Let the snow come: these districts don’t miss days


Wednesday was a snow day, but still a school day, for many metro Atlanta students.

Some school districts, such as Gwinnett and Forsyth, use online lesson plans and assignments for students to avoid missing a snow day, a practice they’ve used for a few years, to the disappointment of some students.

In Gwinnett, the state’s largest school district, the threat of ice and frigid temperatures on Jan. 8 was the first time it was put to the test system-wide.

“Our school calendar has three snow days built in,” said Sloan Roach, a Gwinnett Schools spokeswoman. “We used those up in September when [Tropical Storm Irma] hit.”

Making up days during scheduled student breaks can interfere with graduation schedules and planned family vacations.

With the technology already in place and with teachers, students and support staff prepared, the schools decided to give Digital Learning Days a try. The preliminary reports showed that there were no major issues, but Associate Superintendent Jonathan Patterson is set to give a full report at the school board work session Thursday.

To keep all 200,000 teachers, administrators and students from accessing the system at the same time, Gwinnett rolls out assignments by grade levels. The assignments are posted between 8 and 10 a.m.

Students use a student portal to log in to their course pages where they access assignments, resources and other materials. If the power is out, a student may access the teacher’s course page when power returns. If a student does not have access to a computer or device, the student can get and complete the assignment once school resumes.

Amanda Acres, a teacher at Gwinnett’s Harbins Elementary has supplied students and parents with tips to make the situation easier. First, make the day fun. “Do not have them sit for several hours at a time completing work,” Acres wrote. She also advises families to remember to pace themselves and be patient.

“If eClass is needed, try earlier in the day or later in the afternoon if (the system) seems to be slowing down.” wrote Acres.

Some parents reported trouble accessing the system. Others complained, describing the online lessons as “busy work.”

Fulton County, with about 100,000 students, has discussed digital learning days, said district spokeswoman Donna Lowry. Some concerns, she said, include how students complete assignments in case of a power outage or don’t have a home computer.

Forsyth school district officials have worked to address such issues by working with community organizations and donors to supply students with WiFi devices, tablets or laptop computers. The school district estimates about 10 percent of 47,000 students may not have the capability to complete assignments online.

Forsyth allows students three days to complete the work. Students can finish an assignment once they return to school, officials said.

Forsyth has used online learning for four years. The assignments are typically 20 minutes to one hour and teachers usually post the online assignments by 9 a.m.

“It gives us the opportunity for kids to be kids and enjoy the snow day,” said Forsyth school district spokeswoman Jennifer Caracciolo.

The school district worked to make some tweaks over the years. Caracciolo said Forsyth evaluates how the learning works each time they cancel classes for inclement weather.



Reader Comments ...


Next Up in Education

University of North Georgia unveils $37 million convocation center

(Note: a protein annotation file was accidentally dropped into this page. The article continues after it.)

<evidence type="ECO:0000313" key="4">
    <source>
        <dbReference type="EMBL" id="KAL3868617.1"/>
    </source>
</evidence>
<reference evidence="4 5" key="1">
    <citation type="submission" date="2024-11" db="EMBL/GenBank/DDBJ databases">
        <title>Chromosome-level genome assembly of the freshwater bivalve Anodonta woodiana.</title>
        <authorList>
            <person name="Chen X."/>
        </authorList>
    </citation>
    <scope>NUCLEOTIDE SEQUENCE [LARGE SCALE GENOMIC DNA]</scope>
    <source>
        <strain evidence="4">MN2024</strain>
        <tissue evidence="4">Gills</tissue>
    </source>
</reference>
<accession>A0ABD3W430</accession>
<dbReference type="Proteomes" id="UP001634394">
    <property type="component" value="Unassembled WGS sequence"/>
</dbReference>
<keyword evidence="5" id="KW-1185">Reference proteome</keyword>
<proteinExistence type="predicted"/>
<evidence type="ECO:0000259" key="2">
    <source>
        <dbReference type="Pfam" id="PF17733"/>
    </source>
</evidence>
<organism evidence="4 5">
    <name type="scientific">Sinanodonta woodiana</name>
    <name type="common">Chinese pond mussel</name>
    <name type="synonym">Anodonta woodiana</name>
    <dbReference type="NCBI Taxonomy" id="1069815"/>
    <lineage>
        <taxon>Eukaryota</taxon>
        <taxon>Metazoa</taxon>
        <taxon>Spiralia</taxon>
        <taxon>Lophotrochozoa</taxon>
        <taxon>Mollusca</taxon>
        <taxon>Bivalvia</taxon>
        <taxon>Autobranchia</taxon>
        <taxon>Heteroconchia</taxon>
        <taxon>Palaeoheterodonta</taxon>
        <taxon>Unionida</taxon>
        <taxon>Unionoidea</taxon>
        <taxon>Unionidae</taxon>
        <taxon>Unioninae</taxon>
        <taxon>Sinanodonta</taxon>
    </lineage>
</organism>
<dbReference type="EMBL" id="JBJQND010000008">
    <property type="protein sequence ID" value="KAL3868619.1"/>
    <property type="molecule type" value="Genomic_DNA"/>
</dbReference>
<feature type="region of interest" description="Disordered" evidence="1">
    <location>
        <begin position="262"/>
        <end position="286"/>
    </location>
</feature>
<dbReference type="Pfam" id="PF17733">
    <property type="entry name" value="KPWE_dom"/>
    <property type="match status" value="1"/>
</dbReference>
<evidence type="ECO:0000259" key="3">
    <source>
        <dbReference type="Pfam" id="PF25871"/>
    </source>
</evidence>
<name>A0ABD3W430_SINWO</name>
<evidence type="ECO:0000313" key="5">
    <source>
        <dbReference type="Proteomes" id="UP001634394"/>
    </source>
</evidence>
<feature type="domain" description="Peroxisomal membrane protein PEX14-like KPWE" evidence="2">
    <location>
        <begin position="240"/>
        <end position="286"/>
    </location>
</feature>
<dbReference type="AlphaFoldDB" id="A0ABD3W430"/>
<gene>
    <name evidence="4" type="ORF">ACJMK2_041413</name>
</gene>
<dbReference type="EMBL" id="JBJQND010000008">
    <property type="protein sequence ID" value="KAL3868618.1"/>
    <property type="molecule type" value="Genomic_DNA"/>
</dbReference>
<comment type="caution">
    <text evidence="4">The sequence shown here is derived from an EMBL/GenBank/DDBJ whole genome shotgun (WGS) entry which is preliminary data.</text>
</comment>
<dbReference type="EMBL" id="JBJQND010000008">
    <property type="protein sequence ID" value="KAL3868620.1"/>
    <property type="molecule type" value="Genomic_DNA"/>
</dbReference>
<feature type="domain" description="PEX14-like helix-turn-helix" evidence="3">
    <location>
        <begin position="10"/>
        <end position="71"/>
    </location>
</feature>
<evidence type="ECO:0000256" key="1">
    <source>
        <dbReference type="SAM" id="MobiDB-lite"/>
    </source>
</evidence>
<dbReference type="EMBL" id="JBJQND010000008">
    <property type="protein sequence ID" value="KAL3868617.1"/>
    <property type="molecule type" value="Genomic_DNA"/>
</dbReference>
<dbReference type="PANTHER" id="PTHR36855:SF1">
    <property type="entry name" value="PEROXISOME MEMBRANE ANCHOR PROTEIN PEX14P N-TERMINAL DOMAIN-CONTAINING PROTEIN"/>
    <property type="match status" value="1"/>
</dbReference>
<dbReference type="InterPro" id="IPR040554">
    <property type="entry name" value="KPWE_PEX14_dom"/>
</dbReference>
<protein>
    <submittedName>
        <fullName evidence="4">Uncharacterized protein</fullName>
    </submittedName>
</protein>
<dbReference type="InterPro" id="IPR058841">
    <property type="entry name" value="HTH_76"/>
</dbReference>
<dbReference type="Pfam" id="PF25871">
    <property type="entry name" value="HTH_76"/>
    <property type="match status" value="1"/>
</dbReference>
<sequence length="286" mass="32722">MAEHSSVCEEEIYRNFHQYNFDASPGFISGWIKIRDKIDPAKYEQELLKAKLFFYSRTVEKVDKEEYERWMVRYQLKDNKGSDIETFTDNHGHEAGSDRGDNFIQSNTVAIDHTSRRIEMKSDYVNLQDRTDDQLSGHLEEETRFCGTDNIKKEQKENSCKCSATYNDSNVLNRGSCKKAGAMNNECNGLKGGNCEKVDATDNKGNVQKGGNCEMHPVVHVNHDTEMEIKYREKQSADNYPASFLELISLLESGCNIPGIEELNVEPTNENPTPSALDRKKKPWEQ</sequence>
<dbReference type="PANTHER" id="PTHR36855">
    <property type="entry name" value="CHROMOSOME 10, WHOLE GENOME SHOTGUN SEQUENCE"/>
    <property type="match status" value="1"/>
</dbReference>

University of North Georgia unveils $37 million convocation center

University of North Georgia officials on Wednesday showed off its new $37 million convocation center, located on its Dahlonega campus. The 103,000 square-foot facility will be used for basketball games, commencement ceremonies, concerts and military training exercises. Additionally, the center has classroom space and three labs. It will also host...
Grad from ‘bad school’ tackles testing, talent and typecasting
Grad from ‘bad school’ tackles testing, talent and typecasting

I have seen lots of wisdom this year from student speakers at high school graduations. Here is a brilliant example from an Athens graduating senior. Cedar Shoals High School salutatorian Henry Vencill first talked about what earned him the distinction of addressing his classmates. He said: “But because I was able to perform well in a hyper-structured...
APS teacher allegedly asked students to call him 'daddy,' hid arrest
APS teacher allegedly asked students to call him 'daddy,' hid arrest

An Atlanta Public Schools tribunal upheld the two-day unpaid suspension of a teacher who allegedly asked his students to call him “daddy” and failed to disclose a decade-old arrest.  Nicolas Alarcon, 37, appealed the superintendent’s December recommendation to suspend him after an internal investigation into allegations he referred...
Betsy DeVos: Up to schools whether to report undocumented students
Betsy DeVos: Up to schools whether to report undocumented students

Secretary of Education Betsy DeVos alarmed civil liberties advocates with comments Tuesday that it falls to schools to decide whether to report undocumented students to Immigration and Customs Enforcement.  At a meeting of the House Education and Workforce Committee, U.S. Rep. Adriano Espaillat, D-New York, asked the Secretary: “Inside the...
APS to spend $39M to renovate four schools
APS to spend $39M to renovate four schools

The Atlanta school board approved construction management contracts totaling more than $39 million to renovate four schools.  The contracts, approved by the board earlier this month, are: $8.5 million for Beecher Hills Elementary School, $8.4 million for Hollis Innovation Academy, $7.8 million for Harper-Archer Elementary School and $14.4 million...
More Stories